Bioreset: Innovative hydrogen peroxide V-Phase bio-decontamination solutions

Bioreset is primarily used to eliminate airborne and surface microbiological contamination in regulated or classified environments for pharmaceutical, biomedical, biotechnological, animal care, and any other microbiologically sensitive environment.


Bioreset is efficient and quick, requiring no pre-conditioning of the environment, employs Hydrogen Peroxide (H2O2), and is low-maintenance. Bioreset is the most cost-effective solution on the market because of the speed of the cycles and the lack of expensive consumables.

Microbiological contamination must be controlled for manufacturing and research to fulfill the required quality and safety standards.

To maintain the necessary conditions and manage the hazards of microbiological contaminants prevalent in these environments, VPHP bio-decontamination cycles should be performed regularly.

Bioreset is a bio-decontamination technology that uses cold sterilization with Vapour-Phase Hydrogen Peroxide. It kills all known microbes, is chemically active against spores with confirmed kill rates, and is easier to handle and employ than other gaseous agents.

What Are The Applications Of Bio-Contamination?

Bio-decontamination has various applications in multiple industries, here are some of the common applications of bio-decontamination:

1) Healthcare Facilities — Bio-decontamination plays a vital role in clinics, hospitals, and various healthcare facilities. It assists in controlling the spread of infections and makes sure that a safe environment for visitors, patients, and healthcare workers. Bio-decontamination methods are utilized to disinfect the rooms of patients, isolation units, operating theaters, and various medical equipment.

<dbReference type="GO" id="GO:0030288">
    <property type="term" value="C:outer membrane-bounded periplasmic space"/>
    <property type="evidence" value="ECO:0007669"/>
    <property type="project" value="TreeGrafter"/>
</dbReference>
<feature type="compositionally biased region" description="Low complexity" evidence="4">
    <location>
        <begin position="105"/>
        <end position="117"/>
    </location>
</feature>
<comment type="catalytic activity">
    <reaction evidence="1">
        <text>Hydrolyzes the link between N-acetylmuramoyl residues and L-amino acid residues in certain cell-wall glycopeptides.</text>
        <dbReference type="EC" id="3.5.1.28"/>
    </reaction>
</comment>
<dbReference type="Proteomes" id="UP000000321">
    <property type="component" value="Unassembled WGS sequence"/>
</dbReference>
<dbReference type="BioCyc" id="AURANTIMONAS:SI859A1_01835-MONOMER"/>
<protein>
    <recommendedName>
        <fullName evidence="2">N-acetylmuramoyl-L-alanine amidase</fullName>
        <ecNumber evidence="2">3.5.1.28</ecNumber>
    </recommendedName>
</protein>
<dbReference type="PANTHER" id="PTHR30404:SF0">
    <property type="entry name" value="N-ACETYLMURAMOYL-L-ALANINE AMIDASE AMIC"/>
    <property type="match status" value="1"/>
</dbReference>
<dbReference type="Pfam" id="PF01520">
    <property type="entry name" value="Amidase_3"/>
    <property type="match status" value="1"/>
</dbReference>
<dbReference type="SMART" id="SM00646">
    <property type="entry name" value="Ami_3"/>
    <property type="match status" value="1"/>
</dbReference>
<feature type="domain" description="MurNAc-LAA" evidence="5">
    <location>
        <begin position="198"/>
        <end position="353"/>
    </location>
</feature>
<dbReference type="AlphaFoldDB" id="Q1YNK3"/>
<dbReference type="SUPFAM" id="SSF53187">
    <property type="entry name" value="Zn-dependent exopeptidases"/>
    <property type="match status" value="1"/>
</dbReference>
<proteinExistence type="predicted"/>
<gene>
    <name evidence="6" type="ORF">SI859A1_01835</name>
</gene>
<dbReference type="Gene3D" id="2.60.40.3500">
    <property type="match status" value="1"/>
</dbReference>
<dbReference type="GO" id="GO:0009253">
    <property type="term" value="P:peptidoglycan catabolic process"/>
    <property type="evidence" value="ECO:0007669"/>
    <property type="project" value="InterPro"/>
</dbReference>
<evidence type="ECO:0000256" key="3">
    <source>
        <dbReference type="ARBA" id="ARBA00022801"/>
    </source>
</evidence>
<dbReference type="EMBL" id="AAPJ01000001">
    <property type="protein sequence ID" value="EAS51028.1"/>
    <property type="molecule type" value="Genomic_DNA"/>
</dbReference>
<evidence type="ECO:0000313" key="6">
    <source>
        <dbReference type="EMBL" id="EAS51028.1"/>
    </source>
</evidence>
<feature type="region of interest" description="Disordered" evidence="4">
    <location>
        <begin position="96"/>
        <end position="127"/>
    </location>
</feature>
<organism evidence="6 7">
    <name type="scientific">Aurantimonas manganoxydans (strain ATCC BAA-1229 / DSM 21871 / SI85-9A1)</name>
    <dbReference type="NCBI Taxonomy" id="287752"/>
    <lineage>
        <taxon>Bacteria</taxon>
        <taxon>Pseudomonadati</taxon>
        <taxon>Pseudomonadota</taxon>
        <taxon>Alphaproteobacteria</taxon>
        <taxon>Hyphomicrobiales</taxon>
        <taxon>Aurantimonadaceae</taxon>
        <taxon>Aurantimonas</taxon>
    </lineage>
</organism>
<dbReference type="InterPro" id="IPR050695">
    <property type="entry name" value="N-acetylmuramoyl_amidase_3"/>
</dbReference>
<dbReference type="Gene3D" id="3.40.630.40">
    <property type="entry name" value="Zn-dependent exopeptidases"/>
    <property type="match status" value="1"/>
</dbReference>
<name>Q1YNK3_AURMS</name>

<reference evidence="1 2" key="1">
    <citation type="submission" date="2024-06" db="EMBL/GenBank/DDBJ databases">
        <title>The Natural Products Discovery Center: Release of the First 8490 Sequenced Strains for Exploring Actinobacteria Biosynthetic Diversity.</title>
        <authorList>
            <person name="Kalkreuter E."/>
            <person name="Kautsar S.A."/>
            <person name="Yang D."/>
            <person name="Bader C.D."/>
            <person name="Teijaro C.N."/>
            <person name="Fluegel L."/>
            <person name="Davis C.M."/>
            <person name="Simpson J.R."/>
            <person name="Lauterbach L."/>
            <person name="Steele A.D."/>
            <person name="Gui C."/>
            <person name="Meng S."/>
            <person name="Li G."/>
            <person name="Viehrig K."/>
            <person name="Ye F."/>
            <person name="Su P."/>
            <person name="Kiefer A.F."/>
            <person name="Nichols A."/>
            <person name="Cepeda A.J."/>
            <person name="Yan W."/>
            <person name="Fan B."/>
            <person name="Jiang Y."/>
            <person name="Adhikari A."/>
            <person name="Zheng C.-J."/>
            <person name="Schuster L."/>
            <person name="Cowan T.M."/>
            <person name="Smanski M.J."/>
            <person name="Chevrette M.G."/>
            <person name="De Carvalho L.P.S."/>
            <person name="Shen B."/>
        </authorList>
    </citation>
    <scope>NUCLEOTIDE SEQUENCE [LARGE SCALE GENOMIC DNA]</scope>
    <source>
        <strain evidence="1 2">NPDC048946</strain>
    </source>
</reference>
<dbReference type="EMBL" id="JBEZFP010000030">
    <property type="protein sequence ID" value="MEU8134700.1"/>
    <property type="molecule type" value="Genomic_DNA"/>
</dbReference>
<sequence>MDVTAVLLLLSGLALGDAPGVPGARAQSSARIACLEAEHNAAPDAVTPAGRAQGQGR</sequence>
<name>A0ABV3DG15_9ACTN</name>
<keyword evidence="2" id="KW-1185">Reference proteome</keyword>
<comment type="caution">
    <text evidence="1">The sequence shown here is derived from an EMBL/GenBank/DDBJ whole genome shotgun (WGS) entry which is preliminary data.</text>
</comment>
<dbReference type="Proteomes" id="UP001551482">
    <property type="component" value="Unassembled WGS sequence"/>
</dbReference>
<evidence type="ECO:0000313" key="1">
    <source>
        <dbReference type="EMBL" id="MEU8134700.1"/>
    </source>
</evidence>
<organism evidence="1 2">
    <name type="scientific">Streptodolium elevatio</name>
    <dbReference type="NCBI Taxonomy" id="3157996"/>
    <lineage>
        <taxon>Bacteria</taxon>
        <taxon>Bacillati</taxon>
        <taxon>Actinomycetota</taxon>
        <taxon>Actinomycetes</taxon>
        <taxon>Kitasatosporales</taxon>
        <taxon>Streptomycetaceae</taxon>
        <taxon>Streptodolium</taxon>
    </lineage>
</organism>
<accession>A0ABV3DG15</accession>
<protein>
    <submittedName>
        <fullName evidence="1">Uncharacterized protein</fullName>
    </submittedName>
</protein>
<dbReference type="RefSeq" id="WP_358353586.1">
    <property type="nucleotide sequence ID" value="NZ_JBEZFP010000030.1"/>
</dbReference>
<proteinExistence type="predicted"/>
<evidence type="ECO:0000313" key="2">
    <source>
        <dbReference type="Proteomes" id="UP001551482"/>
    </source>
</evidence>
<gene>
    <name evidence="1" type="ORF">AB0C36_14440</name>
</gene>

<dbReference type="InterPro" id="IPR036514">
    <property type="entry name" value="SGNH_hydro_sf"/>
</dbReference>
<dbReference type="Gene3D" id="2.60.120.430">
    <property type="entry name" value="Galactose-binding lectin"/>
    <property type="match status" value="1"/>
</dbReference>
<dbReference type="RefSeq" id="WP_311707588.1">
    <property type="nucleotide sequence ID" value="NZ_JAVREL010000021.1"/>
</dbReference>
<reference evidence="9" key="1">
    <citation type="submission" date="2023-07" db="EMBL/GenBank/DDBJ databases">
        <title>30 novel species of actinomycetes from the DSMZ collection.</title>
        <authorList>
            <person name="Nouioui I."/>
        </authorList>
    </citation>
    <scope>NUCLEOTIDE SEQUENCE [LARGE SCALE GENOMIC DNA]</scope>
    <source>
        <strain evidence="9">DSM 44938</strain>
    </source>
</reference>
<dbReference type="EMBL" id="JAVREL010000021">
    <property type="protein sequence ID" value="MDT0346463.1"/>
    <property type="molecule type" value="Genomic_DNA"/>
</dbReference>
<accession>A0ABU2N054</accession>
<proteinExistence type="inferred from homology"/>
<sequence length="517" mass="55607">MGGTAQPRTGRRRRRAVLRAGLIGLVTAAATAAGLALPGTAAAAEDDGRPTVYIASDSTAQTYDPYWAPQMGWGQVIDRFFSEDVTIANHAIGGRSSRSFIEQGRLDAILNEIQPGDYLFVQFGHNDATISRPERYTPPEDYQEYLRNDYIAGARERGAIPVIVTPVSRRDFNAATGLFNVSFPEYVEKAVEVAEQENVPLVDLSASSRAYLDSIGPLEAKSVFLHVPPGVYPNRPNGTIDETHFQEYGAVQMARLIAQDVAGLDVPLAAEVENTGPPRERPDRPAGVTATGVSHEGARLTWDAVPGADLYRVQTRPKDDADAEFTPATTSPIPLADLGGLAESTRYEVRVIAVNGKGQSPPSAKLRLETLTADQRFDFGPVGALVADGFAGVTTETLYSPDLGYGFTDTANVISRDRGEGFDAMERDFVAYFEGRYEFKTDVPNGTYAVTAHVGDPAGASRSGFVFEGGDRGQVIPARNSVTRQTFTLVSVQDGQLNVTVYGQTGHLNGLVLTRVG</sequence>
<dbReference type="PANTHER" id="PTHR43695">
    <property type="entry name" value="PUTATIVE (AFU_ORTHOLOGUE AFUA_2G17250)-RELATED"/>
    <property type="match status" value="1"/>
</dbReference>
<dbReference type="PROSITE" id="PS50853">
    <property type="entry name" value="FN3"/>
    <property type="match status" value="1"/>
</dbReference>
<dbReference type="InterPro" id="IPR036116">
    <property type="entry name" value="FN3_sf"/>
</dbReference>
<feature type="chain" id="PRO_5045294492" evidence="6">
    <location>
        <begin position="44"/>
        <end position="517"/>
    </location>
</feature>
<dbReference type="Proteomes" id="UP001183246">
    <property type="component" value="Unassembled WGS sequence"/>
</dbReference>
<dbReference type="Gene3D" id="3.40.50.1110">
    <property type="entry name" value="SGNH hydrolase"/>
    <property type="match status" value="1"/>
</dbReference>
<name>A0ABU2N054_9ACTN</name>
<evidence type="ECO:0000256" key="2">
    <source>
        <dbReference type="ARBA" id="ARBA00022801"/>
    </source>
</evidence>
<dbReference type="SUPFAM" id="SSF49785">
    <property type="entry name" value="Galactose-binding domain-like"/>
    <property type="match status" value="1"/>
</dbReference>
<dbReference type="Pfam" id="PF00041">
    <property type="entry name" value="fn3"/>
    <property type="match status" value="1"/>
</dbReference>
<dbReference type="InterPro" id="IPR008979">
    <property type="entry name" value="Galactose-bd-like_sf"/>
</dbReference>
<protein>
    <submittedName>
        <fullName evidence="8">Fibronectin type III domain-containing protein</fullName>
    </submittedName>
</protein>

2) Pharmaceutical Industry — The pharmaceutical industry needs certain stringent cleanliness standards to assure the efficacy & safety of drug manufacturing. The techniques of bio-contamination are enforced to sterilize production places, equipment, clean rooms, and storage facilities. This helps in avoiding contamination of drugs as well as maintains quality control.

3) Laboratory & Research Facilities — Laboratories and research facilities generally deal with hazardous biological samples and agents. Bio-decontamination is utilized to sanitize laboratory tools & equipment, animal research facilities, biosafety cabinets, and other regions where biological experiments are performed! It helps to protect researchers, avoids cross-contamination, and maintains the integrity and virtue of experiments.

4) Food Processing And Packaging — Bio-decontamination is crucial in the food and packaging industry in order to prevent the development and spread of toxic/harmful microorganisms. It is utilized to sanitize packaging substances, processing equipment, and food storage regions. Effective bio-decontamination techniques provide assurance of the safety and augmented shelf life of food products.

5) Cleanrooms And Controlled Environments — Industries such as aerospace, electronics, semiconductor manufacturing, and precision engineering depend on cleanrooms and controlled environments in order to maintain the product's quality. Bio-decontamination is crucial in these settings to eliminate microbial contamination and conserve strict cleanliness standards.

In Conclusion

That’s it on bio-decontamination systems. We hope you found this article useful and informative. Do you have any doubts about bio-decontamination? Then do share them with us right away.